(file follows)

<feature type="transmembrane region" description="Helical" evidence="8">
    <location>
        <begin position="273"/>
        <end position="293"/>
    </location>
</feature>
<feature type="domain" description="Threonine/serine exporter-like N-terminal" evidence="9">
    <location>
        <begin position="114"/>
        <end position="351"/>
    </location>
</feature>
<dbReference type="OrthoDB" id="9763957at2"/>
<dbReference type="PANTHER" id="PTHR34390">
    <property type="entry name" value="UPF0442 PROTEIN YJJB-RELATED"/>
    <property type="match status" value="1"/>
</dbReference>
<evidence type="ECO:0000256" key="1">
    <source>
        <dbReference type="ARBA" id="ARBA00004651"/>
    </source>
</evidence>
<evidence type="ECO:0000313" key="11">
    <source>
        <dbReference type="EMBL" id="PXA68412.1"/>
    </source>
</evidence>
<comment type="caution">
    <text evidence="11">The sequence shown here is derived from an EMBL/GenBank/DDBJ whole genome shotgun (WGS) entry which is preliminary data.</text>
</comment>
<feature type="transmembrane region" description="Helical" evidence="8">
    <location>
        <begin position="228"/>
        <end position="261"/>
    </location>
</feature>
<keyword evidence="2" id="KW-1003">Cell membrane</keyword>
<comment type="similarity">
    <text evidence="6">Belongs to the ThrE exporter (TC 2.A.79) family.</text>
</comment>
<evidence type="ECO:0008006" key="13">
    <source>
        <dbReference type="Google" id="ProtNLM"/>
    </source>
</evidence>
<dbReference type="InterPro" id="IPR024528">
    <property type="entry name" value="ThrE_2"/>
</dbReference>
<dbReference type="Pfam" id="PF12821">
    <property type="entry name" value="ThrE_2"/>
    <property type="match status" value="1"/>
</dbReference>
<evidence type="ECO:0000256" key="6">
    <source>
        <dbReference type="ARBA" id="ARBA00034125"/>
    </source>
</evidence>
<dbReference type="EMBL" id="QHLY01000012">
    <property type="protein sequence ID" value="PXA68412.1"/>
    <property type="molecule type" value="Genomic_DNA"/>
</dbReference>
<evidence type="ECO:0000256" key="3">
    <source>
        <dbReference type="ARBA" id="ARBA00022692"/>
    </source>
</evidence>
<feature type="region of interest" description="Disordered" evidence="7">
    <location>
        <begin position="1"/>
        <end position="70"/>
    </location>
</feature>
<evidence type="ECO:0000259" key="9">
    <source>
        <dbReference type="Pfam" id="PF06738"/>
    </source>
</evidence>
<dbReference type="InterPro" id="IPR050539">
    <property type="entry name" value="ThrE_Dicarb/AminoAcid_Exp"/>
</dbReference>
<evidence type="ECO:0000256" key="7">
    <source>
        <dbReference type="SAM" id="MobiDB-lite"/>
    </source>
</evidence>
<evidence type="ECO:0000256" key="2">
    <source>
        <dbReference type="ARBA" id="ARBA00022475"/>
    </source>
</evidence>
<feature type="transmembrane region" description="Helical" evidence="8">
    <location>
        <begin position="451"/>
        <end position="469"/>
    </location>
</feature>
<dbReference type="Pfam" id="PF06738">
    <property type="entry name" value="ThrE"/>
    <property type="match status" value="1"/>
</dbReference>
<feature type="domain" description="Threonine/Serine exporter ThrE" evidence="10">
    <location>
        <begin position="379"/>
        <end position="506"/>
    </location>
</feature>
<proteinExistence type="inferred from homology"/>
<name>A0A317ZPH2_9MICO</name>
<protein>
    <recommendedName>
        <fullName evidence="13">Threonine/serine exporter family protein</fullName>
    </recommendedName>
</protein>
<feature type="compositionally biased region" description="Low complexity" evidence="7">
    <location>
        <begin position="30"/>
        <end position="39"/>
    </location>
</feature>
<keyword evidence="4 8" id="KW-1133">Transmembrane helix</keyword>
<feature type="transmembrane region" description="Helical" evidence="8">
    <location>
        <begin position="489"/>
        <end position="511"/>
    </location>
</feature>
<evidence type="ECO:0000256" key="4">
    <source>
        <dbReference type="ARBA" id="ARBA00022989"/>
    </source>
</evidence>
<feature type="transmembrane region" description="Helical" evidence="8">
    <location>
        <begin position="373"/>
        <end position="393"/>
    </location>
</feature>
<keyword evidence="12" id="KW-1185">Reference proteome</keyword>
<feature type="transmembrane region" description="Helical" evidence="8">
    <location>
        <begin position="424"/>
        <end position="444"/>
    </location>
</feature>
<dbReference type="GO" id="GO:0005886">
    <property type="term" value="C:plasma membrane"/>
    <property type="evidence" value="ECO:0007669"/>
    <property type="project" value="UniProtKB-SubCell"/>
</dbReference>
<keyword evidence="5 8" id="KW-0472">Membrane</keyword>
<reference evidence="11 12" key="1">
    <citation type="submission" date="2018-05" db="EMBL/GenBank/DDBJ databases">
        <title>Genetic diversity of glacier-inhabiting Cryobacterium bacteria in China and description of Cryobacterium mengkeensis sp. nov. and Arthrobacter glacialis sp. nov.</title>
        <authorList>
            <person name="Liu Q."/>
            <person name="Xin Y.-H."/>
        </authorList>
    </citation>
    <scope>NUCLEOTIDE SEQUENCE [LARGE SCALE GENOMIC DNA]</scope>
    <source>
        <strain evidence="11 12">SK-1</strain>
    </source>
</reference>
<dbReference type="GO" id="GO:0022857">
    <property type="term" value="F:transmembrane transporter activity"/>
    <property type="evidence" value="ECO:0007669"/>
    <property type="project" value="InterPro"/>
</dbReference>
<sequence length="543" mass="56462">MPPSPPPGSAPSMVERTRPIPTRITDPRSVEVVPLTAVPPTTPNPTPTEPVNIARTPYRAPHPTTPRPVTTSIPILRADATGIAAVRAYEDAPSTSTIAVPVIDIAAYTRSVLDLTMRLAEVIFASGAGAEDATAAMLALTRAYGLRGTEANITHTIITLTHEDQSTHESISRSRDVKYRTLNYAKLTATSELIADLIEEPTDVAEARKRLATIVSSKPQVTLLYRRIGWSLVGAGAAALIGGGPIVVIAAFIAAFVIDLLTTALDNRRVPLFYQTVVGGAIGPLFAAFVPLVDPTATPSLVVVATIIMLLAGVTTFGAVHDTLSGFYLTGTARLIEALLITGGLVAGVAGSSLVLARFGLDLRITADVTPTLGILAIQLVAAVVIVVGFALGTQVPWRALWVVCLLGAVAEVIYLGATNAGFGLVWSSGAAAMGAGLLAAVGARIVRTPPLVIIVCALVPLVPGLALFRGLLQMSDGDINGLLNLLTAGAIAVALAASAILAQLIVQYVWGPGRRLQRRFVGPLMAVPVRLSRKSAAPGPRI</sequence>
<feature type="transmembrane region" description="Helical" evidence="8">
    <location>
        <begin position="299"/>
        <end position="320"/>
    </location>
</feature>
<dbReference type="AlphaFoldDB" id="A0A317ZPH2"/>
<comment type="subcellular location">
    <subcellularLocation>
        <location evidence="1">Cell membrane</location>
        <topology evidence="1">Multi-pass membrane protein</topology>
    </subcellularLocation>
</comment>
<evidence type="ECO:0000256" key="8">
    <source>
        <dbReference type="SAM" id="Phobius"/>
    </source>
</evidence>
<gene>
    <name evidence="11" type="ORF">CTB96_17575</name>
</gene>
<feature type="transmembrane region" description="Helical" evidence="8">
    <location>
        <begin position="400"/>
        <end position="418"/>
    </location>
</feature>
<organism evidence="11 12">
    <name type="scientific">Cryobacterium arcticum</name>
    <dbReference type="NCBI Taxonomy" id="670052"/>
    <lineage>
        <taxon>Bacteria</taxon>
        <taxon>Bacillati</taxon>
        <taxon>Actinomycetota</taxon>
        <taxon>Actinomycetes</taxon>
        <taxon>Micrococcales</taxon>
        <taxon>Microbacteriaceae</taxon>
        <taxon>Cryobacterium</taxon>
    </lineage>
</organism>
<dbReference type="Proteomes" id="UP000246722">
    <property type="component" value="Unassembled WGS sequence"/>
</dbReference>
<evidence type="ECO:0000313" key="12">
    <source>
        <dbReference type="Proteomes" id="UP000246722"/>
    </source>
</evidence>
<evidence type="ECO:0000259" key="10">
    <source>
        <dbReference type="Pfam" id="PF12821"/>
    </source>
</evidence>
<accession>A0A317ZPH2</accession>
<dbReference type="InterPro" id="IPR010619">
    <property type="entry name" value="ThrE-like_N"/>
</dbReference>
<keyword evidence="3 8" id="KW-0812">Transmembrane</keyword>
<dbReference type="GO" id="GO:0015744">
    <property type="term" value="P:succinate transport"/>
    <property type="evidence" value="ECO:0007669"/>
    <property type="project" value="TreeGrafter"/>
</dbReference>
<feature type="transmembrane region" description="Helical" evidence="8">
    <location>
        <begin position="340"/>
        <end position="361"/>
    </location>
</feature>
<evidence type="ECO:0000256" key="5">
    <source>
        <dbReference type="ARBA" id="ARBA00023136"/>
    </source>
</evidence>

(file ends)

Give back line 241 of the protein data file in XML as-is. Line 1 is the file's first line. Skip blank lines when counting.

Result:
        <dbReference type="ARBA" id="ARBA00023136"/>